Study Finds Possible Causes of, and Treatments for, Long COVID

Kara Grant

July 08, 2022

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Long COVID continues to plague millions of people who have contracted and recovered from their initial COVID infections.

Despite the high number of people who get the condition, there are still many unknowns when it comes to long COVID. But a new study examining mice has revealed the possible causes of long COVID, and how best it can be treated.

Researchers found that the surviving mice had pulmonary fibrosis – or a scarring of lung tissue – as well as chronic inflammation in the lungs a few weeks after they were cleared of the virus. The mice that were given an early dose of molnupiravir – one of the three FDA-approved antivirals for the treatment of COVID-19 – saw that their disease and its lingering symptoms were less severe.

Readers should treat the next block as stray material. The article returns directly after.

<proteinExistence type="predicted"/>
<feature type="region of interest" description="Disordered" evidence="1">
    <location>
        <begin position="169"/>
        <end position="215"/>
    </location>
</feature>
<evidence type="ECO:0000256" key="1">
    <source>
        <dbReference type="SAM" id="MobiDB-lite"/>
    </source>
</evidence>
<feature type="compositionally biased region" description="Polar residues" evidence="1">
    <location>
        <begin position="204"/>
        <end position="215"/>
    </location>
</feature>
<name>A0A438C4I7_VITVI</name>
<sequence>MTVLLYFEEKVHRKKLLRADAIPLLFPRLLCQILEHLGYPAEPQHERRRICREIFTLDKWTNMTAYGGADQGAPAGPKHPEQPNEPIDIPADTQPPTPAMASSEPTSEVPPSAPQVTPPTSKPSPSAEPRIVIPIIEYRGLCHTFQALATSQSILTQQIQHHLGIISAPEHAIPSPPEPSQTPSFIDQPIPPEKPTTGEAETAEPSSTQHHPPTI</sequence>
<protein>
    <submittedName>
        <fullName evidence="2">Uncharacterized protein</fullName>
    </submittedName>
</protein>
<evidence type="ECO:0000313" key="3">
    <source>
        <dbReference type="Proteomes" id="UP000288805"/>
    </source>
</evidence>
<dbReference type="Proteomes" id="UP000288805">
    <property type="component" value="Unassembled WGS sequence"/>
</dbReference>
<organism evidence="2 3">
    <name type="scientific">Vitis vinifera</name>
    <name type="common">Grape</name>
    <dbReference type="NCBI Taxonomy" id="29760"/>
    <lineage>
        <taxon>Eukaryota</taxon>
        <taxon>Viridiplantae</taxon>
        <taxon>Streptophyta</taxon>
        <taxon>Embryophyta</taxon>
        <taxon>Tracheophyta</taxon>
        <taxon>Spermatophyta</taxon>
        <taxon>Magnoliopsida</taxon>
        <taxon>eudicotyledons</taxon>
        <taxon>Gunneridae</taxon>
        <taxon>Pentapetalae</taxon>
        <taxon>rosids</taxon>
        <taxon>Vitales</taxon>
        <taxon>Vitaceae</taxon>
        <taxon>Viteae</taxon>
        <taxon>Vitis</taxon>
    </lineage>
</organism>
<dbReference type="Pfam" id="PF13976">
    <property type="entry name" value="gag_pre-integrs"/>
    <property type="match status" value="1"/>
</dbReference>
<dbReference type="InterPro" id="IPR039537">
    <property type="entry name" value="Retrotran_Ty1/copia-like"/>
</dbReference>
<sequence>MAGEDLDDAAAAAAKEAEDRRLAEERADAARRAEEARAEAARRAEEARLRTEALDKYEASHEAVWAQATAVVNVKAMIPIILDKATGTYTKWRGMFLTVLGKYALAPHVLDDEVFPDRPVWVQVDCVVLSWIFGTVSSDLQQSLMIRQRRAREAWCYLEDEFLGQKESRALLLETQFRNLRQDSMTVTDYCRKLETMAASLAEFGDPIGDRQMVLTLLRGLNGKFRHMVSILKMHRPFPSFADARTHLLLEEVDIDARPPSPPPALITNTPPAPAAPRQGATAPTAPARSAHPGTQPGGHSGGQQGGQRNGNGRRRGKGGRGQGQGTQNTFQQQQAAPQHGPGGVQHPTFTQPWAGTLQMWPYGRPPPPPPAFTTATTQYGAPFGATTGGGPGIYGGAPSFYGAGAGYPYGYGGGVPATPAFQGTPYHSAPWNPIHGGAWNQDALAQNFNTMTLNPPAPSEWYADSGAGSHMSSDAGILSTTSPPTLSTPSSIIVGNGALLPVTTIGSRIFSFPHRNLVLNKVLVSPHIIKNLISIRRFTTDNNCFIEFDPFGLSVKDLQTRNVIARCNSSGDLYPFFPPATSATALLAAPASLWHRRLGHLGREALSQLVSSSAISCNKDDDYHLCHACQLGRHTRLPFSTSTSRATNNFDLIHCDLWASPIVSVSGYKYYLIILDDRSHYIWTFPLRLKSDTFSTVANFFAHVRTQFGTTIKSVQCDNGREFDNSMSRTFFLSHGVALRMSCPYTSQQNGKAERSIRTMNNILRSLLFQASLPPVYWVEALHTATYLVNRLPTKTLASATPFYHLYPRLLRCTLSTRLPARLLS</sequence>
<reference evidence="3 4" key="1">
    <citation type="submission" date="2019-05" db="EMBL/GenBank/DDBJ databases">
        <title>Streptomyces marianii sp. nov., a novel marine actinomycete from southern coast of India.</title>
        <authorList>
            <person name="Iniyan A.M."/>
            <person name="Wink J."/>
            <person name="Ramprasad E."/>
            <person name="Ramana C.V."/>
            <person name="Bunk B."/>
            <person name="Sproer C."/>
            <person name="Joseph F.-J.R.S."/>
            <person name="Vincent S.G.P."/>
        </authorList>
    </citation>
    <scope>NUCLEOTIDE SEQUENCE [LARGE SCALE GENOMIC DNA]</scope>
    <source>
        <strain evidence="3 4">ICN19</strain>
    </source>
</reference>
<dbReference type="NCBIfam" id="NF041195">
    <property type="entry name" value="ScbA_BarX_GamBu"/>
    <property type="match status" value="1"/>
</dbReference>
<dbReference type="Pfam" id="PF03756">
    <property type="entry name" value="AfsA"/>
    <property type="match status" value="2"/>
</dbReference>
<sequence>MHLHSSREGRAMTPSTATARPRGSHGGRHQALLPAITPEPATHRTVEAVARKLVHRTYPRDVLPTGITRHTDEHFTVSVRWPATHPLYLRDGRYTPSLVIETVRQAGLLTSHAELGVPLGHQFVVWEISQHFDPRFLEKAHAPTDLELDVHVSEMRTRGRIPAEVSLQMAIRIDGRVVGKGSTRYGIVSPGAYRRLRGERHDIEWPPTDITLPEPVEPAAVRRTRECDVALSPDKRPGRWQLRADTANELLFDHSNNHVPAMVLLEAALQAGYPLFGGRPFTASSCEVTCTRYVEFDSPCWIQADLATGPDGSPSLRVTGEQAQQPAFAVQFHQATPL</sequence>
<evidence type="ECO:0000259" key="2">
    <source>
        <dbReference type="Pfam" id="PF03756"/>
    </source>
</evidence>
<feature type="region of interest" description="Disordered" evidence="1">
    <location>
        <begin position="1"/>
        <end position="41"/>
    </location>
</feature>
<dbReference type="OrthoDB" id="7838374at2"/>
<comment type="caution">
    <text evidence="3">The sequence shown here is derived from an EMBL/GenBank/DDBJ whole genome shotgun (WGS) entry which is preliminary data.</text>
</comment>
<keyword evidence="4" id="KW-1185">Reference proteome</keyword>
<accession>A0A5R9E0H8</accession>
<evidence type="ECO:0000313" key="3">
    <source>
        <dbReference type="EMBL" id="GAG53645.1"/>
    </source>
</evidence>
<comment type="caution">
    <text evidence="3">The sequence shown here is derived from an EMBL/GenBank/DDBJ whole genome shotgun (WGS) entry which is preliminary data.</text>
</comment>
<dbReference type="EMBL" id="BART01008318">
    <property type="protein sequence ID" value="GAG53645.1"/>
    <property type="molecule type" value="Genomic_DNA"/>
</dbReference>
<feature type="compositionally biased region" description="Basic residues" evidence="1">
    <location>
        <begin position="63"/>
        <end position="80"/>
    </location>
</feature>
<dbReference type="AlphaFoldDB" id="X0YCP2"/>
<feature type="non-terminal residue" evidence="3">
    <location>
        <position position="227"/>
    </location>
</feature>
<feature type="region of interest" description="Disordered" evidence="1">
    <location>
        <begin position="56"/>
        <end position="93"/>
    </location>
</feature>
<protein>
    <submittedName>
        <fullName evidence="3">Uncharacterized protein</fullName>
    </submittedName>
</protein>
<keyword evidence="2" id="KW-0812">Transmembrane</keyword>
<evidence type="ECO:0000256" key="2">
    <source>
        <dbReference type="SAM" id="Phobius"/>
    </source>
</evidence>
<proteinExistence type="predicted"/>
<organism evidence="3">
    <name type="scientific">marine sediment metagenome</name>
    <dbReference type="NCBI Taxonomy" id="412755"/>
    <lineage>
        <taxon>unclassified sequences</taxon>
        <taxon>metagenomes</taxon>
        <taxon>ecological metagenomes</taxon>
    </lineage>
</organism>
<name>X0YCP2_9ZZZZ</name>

While results from mouse studies don't apply directly to humans, "COVID-19 in mice and humans represent key findings that may prove translatable to other future emerging coronavirus disease pathologies," the authors wrote.

The most recent data from the CDC found that nearly 1 in 5 American adults who previously had COVID-19 get symptoms of what has come to be known as long COVID, which include fatigue, shortness of breath, brain fog, mental health issues, and more.


Science Translational Medicine: "SARS-CoV-2 infection produces chronic pulmonary epithelial and immune cell dysfunction with fibrosis in mice."

CDC: "Nearly One in Five American Adults Who Have Had COVID-19 Still Have 'Long COVID.'"


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